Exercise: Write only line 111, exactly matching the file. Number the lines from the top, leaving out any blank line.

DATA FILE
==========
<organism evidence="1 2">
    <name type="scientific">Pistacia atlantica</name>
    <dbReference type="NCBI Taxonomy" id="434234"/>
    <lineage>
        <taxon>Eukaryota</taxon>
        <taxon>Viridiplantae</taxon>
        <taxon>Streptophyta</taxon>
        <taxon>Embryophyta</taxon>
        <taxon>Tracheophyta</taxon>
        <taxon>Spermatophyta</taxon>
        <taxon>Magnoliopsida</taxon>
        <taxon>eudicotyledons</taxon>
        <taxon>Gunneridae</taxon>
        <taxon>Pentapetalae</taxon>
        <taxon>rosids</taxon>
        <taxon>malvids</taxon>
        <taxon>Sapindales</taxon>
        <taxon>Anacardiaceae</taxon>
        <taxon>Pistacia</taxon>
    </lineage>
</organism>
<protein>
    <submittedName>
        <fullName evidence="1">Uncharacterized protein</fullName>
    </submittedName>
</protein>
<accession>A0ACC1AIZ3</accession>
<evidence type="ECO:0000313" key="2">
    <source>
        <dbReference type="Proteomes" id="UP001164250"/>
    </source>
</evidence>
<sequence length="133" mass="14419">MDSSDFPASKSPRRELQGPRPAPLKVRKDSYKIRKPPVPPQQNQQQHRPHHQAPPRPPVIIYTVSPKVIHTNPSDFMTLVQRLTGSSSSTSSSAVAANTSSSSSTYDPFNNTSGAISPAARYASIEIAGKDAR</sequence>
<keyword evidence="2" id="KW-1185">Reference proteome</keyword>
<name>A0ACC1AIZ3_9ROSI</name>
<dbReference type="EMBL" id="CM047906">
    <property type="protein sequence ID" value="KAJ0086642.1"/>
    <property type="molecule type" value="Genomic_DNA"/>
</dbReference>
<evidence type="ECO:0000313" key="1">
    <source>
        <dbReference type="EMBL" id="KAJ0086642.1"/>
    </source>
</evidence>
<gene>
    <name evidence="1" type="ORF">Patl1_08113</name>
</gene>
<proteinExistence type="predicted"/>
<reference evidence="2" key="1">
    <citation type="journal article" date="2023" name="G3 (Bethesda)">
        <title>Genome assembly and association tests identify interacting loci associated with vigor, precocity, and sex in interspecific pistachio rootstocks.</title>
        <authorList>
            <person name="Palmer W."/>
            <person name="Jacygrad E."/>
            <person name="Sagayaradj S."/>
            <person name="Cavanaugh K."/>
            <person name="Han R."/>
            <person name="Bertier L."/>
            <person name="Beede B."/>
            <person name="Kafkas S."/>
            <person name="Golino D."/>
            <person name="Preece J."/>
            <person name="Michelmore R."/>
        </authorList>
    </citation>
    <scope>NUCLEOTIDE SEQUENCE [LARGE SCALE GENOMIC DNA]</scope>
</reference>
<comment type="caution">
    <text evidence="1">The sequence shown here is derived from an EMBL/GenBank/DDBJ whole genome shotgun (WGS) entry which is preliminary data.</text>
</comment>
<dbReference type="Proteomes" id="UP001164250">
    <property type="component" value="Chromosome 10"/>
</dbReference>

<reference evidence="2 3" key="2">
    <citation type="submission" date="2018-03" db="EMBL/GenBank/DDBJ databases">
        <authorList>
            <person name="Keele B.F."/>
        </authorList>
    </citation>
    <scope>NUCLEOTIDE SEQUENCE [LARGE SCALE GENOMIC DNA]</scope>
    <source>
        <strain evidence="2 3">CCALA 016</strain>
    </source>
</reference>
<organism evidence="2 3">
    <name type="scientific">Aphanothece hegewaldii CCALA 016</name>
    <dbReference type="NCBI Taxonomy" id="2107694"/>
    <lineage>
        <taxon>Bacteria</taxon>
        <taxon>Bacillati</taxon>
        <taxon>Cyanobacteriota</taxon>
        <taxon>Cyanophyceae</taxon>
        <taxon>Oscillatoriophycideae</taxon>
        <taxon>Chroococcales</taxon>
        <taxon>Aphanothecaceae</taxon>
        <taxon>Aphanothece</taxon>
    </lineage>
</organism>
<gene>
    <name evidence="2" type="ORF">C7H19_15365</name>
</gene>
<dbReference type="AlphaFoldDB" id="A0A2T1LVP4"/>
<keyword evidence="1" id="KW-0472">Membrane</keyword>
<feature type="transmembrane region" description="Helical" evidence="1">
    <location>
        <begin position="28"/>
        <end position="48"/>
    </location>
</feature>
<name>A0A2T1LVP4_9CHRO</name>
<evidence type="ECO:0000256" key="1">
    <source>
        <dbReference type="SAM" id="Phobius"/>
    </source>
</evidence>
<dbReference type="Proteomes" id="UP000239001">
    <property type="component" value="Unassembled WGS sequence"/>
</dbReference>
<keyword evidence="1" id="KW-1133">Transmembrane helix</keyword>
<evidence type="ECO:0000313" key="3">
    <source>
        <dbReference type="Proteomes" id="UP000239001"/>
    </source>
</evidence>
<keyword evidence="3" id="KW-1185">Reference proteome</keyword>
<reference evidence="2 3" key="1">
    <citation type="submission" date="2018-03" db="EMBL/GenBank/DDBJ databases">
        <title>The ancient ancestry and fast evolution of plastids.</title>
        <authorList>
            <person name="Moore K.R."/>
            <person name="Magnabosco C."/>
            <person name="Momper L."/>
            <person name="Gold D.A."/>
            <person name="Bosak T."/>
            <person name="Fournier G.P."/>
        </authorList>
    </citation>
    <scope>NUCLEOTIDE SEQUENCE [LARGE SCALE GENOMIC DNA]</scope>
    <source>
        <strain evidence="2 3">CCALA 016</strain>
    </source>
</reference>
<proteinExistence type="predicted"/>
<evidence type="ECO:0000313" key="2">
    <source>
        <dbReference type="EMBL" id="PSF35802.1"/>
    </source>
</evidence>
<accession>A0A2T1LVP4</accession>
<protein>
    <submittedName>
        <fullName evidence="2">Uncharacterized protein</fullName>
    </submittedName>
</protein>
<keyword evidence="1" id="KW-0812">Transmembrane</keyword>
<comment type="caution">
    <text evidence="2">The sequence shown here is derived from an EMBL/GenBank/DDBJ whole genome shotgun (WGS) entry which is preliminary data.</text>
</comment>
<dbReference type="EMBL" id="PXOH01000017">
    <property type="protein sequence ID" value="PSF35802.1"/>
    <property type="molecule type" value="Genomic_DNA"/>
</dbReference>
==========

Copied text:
<evidence type="ECO:0000256" key="1">